Good news is starting to trickle out of Myanmar, formerly known as Burma. In August 2009, influential pro-democracy activist Aung San Suu Kyi and her party reversed their stance on tourism (it’s no longer discouraged); elections—albeit contested—were held for the first time in decades; and the long-repressive regime has begun loosing its grip. Meanwhile, the number of travelers has surged about 60 percent since 2008, and more than a dozen guide services plan to debut trips this year. Still, the place saw only 310,688 travelers in 2010. (By comparison, Nepal brought in more than 600,000.) That may be due to the ethnic conflict with the Kachin Independence Army in the northern region of Kachin. But the fighting is far from the areas of the country most travelers see. So should you go? The pro-tourism argument holds that avoiding government hotels and patronizing small businesses funnels money to locals, who need it. And the appeal is undeniable. A long-standing trade embargo with the West has insulated the country—for better or worse—from modernization. Men still wear traditional skirtlike lungis, horse carts trot dirt roads, and golden stupas and Buddhas are preserved as if in a time warp. Though independent travel is possible—Lonely Planet has a guidebook—getting permits to trek or raft is difficult, and public transportation is poor. Asian-travel specialist Effie Fletcher, of Himalayan High Treks, organizes custom trips with local guides ($100–$200 per person per day), including hiking through tiny Buddhist villages in the Shan Plateau mountains, rafting the Malikha River, shopping at a colorful floating market, soaking in hot springs, staying in monasteries few foreigners have ever seen, and visiting the 4,000-plus temples that have stood on the plains of Bagan for more than 800 years.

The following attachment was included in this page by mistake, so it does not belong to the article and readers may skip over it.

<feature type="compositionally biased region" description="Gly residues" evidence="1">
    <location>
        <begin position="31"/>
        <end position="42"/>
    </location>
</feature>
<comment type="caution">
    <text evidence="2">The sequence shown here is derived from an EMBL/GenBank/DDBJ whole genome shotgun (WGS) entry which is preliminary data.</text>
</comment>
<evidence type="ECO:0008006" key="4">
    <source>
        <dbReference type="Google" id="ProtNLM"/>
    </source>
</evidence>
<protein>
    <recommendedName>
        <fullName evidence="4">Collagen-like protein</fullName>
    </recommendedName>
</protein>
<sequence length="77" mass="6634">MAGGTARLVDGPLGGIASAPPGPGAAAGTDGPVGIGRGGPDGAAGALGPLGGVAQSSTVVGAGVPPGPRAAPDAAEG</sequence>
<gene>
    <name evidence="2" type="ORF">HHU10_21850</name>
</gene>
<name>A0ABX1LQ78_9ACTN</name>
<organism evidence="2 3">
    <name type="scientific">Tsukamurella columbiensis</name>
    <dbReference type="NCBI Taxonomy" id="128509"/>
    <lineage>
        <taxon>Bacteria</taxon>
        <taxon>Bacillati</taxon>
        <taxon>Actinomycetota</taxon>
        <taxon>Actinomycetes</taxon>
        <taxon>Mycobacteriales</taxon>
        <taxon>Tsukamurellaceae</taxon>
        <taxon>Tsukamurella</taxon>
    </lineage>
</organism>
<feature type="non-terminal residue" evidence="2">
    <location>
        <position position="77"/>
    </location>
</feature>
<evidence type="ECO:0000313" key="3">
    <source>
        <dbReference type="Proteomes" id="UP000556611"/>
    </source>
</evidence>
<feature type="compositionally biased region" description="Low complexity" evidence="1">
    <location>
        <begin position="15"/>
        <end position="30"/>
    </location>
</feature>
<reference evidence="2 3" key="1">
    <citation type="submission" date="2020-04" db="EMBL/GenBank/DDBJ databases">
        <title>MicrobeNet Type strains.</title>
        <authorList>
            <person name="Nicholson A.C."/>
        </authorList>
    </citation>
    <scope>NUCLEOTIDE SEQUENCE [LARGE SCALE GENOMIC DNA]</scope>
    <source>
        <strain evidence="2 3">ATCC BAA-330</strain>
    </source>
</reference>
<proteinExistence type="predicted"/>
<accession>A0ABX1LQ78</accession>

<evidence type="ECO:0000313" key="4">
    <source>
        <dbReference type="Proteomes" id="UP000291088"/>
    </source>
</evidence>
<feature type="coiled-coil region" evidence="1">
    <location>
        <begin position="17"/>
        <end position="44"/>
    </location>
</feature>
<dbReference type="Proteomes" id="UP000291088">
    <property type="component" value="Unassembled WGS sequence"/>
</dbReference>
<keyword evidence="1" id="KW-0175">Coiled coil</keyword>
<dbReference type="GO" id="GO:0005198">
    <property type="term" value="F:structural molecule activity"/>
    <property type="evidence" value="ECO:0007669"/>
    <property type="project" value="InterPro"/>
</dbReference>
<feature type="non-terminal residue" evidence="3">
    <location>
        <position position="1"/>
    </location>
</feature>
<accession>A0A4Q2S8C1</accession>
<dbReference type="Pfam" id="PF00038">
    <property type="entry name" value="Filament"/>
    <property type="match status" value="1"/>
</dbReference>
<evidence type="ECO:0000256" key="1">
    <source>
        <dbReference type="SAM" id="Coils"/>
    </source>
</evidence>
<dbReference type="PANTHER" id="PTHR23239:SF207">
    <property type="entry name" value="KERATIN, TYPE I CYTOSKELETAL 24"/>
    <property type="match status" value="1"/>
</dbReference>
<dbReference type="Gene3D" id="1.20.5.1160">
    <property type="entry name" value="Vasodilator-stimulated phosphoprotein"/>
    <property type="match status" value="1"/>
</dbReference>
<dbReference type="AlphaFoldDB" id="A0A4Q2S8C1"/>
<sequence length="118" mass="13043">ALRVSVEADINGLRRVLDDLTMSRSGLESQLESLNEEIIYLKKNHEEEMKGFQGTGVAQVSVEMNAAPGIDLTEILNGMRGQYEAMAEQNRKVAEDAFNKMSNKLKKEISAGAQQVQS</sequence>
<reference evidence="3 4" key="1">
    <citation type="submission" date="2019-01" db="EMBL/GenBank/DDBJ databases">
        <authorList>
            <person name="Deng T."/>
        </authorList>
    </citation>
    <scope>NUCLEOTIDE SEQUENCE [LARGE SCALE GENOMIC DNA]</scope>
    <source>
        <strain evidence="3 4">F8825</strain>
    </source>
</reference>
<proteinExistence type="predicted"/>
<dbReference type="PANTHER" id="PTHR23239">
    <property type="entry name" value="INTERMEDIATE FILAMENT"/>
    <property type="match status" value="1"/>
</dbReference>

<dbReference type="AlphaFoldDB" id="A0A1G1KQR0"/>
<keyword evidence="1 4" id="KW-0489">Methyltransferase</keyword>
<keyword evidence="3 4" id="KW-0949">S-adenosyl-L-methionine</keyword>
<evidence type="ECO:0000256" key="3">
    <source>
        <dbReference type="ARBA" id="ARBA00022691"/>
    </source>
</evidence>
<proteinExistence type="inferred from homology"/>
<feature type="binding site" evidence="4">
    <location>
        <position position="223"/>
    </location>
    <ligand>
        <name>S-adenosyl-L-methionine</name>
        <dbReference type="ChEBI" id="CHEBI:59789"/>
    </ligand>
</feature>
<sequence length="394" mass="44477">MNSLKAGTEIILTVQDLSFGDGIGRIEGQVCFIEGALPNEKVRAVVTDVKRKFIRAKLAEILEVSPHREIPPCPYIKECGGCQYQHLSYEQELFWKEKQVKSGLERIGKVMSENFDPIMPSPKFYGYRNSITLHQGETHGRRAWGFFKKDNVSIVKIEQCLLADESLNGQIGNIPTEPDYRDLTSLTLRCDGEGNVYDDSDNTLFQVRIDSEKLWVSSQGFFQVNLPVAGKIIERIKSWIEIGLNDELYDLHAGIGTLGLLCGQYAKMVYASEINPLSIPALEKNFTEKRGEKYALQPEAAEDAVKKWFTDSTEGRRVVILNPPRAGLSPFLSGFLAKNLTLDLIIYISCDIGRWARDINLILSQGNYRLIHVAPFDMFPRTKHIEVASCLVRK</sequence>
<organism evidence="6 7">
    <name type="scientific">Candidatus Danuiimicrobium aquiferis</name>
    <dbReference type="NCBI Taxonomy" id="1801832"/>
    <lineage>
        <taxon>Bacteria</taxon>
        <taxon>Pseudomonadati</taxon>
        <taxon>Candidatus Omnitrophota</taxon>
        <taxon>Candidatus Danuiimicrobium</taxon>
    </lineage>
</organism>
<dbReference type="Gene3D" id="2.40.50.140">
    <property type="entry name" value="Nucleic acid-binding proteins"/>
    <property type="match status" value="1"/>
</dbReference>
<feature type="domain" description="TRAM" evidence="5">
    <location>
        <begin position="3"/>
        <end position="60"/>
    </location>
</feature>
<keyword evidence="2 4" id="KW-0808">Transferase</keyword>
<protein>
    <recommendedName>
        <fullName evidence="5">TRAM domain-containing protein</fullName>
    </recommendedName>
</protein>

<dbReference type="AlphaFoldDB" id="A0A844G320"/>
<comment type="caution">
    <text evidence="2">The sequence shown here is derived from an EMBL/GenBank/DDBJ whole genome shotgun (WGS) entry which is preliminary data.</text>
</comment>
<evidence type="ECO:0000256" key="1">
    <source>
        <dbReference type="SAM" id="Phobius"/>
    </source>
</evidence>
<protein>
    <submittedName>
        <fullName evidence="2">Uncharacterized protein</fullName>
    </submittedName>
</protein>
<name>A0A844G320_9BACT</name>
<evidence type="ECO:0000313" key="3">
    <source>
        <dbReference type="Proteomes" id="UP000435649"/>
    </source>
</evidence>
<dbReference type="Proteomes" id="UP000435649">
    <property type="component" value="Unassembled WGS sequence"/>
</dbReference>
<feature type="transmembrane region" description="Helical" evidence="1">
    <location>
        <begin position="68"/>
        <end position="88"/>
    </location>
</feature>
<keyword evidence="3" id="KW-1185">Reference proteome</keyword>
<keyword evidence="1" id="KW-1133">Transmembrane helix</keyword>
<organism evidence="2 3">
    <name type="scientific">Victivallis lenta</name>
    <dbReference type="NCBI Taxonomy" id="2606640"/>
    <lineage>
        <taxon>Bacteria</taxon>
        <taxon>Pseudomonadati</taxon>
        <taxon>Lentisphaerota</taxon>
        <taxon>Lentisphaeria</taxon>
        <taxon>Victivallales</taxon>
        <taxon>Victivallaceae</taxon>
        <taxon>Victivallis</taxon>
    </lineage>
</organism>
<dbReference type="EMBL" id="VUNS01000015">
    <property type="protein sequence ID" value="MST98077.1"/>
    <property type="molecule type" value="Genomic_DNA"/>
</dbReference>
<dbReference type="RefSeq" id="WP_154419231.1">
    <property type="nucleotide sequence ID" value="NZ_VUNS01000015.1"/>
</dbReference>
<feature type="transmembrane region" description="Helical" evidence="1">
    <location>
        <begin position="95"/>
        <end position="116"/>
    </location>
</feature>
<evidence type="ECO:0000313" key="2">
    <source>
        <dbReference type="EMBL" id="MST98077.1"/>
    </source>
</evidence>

Slovenia packs Mediterranean beaches, more than 87 hot springs, rugged peaks in the 9,000-foot Julian Alps, 6,000 miles of trails, and 40-plus ski resorts into an area about the size of New Jersey. Yet it gets a mere three million visitors a year, compared with neighboring Croatia’s 10.6 million. Our bet? Not for long. It’s easy to get to: drive 3.5 hours from Vienna or fly from a number of European cities into Ljubljana. Slovenia is well organized and locals are friendly, making independent travel easy. Fish for marble trout, Europe’s second-fattest species, in the Soca River with Lustrik Fishing Adventures, or explore some of the country’s 8,000 caves and mountain-bike alpine valleys with outfitter Pac Sports. BikeHike Adventures’ new eight-day trip ($3,299) includes kayaking the Krka River with a Slovenian Olympic medalist, biking through Swiss-like villages, and trekking to a vista above seven alpine lakes in Triglav National Park.